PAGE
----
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Insights into the salivary N-glycome of Lutzomyia longipalpis, vector of visceral leishmaniasis

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MondragonShem, Karina, Wongtrakul-Kish, Katherine, Kozak, Radoslaw P., Yan, Shi, Wilson, Iain B. H., Paschinger, Katharina, Rogers, Matthew E., Spencer, Daniel I. R. and Acosta-Serrano, Alvaro ORCID: https://orcid.org/0000-0002-2576-7959 (2020) 'Insights into the salivary N-glycome of Lutzomyia longipalpis, vector of visceral leishmaniasis'. Scientific Reports, Vol 10, Issue 12903.

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Abstract

During Leishmania transmission sand flies inoculate parasites and saliva into the skin of vertebrates. Saliva has anti-haemostatic and anti-inflammatory activities that evolved to facilitate bloodfeeding, but also modulate the host’s immune responses. Sand fly salivary proteins have been extensively studied, but the nature and biological roles of protein-linked glycans remain overlooked. Here, we characterised the profile of N-glycans from the salivary glycoproteins of Lutzomyia longipalpis, vector of visceral leishmaniasis in the Americas. In silico predictions suggest half of Lu. longipalpis salivary proteins may be N-glycosylated. SDS-PAGE coupled to LC–MS analysis of sand fly saliva, before and after enzymatic deglycosylation, revealed several candidate glycoproteins. To determine the diversity of N-glycan structures in sand fly saliva, enzymatically released sugars were fluorescently tagged and analysed by HPLC, combined with highly sensitive LC–MS/MS, MALDI-TOF–MS, and exoglycosidase treatments. We found that the N-glycan composition of Lu. longipalpis saliva mostly consists of oligomannose sugars, with Man5GlcNAc2 being the most abundant, and a few hybrid-type species. Interestingly, some glycans appear modified with a group of 144 Da, whose identity has yet to be confirmed. Our work presents the first detailed structural analysis of sand fly salivary glycans.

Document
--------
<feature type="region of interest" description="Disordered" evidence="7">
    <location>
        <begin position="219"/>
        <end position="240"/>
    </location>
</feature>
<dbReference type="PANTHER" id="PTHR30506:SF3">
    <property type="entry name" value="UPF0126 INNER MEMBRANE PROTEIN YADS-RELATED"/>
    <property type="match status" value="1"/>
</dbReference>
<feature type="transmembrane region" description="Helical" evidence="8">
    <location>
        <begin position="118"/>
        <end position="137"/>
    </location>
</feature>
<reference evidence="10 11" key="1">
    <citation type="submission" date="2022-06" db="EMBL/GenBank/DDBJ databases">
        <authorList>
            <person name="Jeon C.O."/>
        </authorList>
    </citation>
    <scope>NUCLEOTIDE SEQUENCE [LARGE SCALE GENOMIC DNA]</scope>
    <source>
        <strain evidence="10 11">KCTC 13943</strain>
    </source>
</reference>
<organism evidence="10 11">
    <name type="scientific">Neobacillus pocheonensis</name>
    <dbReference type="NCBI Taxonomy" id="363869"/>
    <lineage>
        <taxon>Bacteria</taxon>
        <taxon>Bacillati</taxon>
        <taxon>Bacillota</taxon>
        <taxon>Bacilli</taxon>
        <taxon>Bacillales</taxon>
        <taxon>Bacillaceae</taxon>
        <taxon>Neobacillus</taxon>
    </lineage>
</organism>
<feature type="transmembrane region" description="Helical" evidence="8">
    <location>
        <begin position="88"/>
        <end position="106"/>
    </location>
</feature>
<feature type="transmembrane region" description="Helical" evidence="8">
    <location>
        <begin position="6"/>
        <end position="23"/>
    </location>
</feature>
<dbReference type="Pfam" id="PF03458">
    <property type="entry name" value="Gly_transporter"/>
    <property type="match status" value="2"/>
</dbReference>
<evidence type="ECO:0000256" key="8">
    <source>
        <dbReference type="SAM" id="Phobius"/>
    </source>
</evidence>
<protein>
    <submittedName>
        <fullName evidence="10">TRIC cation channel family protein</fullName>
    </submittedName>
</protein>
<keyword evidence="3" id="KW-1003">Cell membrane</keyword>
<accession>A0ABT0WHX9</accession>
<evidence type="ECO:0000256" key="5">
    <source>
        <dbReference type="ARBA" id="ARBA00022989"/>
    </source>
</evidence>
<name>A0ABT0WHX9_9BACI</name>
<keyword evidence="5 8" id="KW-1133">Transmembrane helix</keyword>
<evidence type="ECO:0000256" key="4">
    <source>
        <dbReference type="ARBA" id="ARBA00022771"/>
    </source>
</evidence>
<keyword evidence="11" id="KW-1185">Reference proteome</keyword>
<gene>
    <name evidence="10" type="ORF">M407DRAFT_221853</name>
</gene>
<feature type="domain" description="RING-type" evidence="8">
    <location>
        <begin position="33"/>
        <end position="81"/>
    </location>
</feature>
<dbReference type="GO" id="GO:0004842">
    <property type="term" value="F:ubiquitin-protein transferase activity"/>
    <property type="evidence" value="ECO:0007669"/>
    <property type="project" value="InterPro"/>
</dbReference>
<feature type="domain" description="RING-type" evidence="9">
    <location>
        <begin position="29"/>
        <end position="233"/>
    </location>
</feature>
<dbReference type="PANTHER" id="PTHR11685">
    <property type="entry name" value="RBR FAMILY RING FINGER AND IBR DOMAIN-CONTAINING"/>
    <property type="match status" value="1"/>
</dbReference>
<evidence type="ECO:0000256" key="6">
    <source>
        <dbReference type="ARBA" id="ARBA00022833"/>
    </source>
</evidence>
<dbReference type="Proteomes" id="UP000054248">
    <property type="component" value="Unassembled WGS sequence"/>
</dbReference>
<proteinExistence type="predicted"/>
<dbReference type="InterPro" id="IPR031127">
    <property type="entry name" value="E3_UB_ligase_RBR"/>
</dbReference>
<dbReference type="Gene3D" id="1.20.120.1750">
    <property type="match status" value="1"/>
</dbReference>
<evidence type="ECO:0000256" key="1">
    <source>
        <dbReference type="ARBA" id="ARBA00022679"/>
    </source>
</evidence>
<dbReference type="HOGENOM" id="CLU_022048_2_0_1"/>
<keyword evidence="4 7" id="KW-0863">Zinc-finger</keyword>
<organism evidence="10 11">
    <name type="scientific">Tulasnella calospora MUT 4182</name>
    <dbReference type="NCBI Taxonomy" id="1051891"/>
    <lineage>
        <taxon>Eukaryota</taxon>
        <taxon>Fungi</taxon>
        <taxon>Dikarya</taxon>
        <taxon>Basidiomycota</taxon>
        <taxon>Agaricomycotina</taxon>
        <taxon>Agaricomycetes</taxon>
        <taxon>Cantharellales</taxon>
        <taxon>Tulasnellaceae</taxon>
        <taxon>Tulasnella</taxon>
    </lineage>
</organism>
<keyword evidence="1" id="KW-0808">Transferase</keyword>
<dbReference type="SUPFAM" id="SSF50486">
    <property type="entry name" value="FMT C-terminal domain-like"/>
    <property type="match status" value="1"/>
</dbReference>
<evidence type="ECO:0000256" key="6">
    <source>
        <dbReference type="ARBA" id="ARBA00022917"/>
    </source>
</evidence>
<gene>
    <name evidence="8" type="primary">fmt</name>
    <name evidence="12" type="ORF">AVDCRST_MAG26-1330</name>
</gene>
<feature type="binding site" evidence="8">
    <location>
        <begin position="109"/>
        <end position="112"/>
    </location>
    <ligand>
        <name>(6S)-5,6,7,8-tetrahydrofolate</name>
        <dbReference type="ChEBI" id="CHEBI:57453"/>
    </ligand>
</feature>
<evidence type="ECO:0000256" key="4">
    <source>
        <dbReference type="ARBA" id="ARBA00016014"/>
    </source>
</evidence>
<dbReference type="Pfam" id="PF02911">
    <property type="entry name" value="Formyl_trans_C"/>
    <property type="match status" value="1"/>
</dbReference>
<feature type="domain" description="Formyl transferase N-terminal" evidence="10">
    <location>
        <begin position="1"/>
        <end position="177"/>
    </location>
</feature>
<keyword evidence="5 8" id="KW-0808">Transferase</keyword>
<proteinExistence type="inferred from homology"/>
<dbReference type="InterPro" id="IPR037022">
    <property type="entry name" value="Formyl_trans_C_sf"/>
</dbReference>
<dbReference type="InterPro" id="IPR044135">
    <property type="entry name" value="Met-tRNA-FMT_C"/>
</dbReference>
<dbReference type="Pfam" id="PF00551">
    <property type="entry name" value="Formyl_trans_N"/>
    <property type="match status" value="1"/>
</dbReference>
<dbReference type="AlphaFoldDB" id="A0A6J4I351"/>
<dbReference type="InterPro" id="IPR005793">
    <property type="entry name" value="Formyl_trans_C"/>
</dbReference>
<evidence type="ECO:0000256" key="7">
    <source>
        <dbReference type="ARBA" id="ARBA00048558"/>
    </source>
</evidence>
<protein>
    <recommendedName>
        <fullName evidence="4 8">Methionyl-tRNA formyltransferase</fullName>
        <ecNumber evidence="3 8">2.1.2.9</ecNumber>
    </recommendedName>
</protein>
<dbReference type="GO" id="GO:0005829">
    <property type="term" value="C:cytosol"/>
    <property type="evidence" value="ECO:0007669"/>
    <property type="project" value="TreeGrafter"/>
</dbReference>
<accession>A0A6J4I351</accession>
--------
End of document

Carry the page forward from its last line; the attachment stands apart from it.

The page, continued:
Item Type: Article
Subjects: QU Biochemistry > QU 4 General works
QX Parasitology > Insects. Other Parasites > QX 650 Insect vectors
WC Communicable Diseases > Tropical and Parasitic Diseases > WC 715 Visceral leishmaniasis
WR Dermatology > Parasitic Skin Diseases > WR 350 Tropical diseases of the skin. Mucocutaneous leishmaniasis. Leishmaniasis
Faculty: Department: Biological Sciences > Vector Biology Department
Biological Sciences > Department of Tropical Disease Biology
Digital Object Identifer (DOI): https://doi.org/10.1038/s41598-020-69753-x
Depositing User: Cathy Waldron
Date Deposited: 17 Sep 2020 13:59
Last Modified: 17 Sep 2020 13:59
URI: https://archive.lstmed.ac.uk/id/eprint/15524

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